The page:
With many expressions of sympathy and interest Edith listened to the story of my dream. When, finally, I had made an end, she remained musing.

“What are you thinking about?” I said.

“I was thinking,” she answered, “how it would have been if your dream had been true.”

“True!” I exclaimed. “How could it have been true?”

“I mean,” she said, “if it had all been a dream, as you supposed it was in your nightmare, and you had never really seen our Republic of the Golden Rule or me, but had only slept a night and dreamed the whole thing about us. And suppose you had gone forth just as you did in your dream, and had passed up and down telling men of the terrible folly and wickedness of their way of life and how much nobler and happier a way there was. Just think what good you might have done, how you might have helped people in those days when they needed help so much. It seems to me you must be almost sorry you came back to us.”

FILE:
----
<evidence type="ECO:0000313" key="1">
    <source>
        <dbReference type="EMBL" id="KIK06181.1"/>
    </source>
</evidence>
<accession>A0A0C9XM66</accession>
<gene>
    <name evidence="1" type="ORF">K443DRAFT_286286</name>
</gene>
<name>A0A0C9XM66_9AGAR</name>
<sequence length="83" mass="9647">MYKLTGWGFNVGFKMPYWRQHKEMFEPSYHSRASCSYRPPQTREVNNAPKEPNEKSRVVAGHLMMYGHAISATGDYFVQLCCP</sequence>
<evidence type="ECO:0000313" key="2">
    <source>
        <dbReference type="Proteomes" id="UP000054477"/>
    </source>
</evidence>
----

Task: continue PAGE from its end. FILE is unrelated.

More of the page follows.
— Edward Bellamy, Equality

Equality (1897) is Edward Bellamy‘s less well-remembered sequel to Looking Backward 2000-1887 (1888).

What a pity Bellamy has not lived longer! He would have produced other excellent books. I am positive that were Bellamy to have met an Anarchist who could have explained to him our ideal, he would have accepted it. The authoritarianism which he introduced to his Utopia was useless there and contradictory to the system. It was simply a survival, a concession, a tribute to the past.

— Peter Kropotkin, 1898

  • Bellamy, Edward (1888) Looking Backward 2000-1887
  • (1897) Equality
  • Kropotkin, Peter (1898) Obituary for Edward Bellamy, Les Temps Nouveaux (translated in Freedom)

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